Game of Thrones: Season 6 created by David Benioff and D.B. Weiss (HBO, Television 360, Grok!)

Starring Peter Dinklage, Lena Headey, Emilia Clarke, Kit Harington, Sophie Turner, Maisie Williams, Iain Glen, John Bradley, Nikolaj Coster-Waldau, Alfie Allen, Aidan Gillen, Conleth Hill, Jerome Flynn, Gwendoline Christie, Ian McElhinney, Stephen Dillane, Natalie Dormer, Carice van Houten, and Iwan Rheon.


Lapping the Source Material

We live in spectacular times. For the first time in the history of storytelling, an adapted story laps its source.

When Game of Thrones began its reign at HBO, George R.R. Martin provided his showrunners with years of material. His Song of Ice and Fire began in the mid-nineties and the successive books, tomes within their own rights, provide ample opportunity for world building and character development.

Even as the show gained more popularity, the television series focused so closely on its stories and characters that the showrunners easily split books into multiple seasons.

And yet, with over 5 years for Martin to release the final two installments of his epic, devoted fans faced an uncertain future last year when the final chapter of Martin’s latest book, A Dance with Dragons closes the end of Season 5.

Avast! There’s no more material!

But surely, Martin would release Book 6, The Winds of Winter before the series resumes in Spring 2016?

Alas, careful readers of my review so far will notice that such a scenario did not occur. A January 1 deadline for submitting the final draft came and went. So now, Season 6 proceeds off script. And honestly, the results are gratifying and horrifying in equal measure.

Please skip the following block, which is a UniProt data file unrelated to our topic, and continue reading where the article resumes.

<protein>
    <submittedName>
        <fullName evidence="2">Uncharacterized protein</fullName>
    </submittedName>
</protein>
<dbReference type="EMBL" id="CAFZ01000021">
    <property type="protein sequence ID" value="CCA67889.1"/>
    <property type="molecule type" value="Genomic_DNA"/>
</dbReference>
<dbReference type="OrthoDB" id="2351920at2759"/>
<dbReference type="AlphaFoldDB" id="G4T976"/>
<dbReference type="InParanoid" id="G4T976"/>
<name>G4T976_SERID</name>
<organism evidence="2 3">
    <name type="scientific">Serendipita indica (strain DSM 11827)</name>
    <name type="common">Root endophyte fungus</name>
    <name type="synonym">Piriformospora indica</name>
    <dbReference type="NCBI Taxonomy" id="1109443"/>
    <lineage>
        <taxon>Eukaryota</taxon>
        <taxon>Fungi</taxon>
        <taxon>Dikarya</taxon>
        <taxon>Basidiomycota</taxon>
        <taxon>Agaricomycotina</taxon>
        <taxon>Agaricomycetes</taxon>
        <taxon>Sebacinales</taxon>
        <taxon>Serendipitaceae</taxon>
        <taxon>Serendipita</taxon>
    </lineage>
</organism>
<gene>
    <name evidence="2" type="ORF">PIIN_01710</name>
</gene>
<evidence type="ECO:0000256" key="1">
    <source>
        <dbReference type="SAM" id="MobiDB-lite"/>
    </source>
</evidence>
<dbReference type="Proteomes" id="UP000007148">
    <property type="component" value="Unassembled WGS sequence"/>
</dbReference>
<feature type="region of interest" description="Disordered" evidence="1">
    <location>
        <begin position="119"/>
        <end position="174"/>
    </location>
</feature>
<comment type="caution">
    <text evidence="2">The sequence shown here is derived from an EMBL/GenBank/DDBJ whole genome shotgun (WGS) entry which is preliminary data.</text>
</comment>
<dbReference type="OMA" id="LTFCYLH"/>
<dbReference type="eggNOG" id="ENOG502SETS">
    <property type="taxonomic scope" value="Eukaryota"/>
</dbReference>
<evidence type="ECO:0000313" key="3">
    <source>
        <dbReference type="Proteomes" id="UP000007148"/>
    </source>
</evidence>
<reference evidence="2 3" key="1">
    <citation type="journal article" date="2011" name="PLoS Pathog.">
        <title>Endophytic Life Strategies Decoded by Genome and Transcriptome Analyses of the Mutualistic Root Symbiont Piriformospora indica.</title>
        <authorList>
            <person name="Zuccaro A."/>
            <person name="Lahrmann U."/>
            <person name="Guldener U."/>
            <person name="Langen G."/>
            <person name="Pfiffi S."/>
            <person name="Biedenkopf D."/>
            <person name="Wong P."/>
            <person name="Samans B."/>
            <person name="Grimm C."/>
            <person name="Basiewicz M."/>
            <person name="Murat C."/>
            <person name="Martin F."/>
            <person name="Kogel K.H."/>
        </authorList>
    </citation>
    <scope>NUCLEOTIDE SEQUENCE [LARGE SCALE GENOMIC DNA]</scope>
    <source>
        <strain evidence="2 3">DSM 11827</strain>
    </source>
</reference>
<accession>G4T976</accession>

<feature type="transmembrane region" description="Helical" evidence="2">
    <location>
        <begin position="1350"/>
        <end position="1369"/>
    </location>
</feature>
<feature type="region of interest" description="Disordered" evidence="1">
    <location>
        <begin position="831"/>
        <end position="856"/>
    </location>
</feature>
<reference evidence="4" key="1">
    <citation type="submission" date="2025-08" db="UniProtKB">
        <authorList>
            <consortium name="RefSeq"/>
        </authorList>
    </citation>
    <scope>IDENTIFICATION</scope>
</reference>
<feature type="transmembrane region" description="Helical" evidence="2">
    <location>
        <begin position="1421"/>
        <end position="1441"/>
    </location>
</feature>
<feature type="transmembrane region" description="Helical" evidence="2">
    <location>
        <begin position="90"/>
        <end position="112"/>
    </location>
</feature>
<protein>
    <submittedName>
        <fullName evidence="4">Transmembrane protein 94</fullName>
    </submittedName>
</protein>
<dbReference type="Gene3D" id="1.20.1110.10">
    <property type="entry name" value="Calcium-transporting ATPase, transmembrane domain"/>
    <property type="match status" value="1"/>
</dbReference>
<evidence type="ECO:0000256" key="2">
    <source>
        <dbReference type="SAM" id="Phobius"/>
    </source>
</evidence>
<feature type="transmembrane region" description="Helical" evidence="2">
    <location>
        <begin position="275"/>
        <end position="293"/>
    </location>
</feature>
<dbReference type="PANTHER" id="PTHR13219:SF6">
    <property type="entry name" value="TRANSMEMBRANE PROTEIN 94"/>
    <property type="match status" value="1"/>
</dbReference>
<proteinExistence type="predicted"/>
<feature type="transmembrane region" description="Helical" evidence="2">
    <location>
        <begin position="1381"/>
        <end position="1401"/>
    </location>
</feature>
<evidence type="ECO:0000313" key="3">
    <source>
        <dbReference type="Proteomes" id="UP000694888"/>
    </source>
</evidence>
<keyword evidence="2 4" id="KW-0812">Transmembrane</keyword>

This Looks Like Television

At a high level, Season 6 feels more like television. After a handful of season grinding to a snail’s pace (much like he books), the showrunners now feel the freedom to move the chess pieces around for the end game. This narrative strategy provides deeply satisfying moments and reunions fans have been waiting years to see.

Some may find this narrative sprint unnerving, especially since Game of Thrones created its reputation on subverting the typical narrative themes.

Such a complaint has merit, Game of Thrones feels far more fan-fiction-ish this year. Anyone orbiting around popular fan theories about Martin’s end game encountered narrative threads directed toward them. To a certain extent, this process is unavoidable; pointing a story toward resolution represents a critical pivot in this process.

In fact, I would suggest at this point the subversion of expectations early on has set the story up for a satisfying conclusion, even if thousands of theorists have predicted every possible ending. To me, that’s ok.

You Get an End Game and You Get an End Game and You Get an End Game

So in Season 6, we find Dany consolidating her power ready to set off to Westeros. We see Jon (Surprise!!! Surely you didn’t think he was dead dead, right?) organizing the north preparing not only to retake the Stark home, but also looking toward the threat beyond the wall. The typical machinations of King’s Landing continue but it’s typicality bolsters the eventual turn when north and south meet when we face the end game.

Ultimately, Game of Thrones succeeds without its roadmap. Going off course has allowed the showrunners to focus the show and provide the needed elements of television storytelling to land this epic narrative. I hope and expect that Martin will take a different path and I believe his journey will be just as fulfilling.



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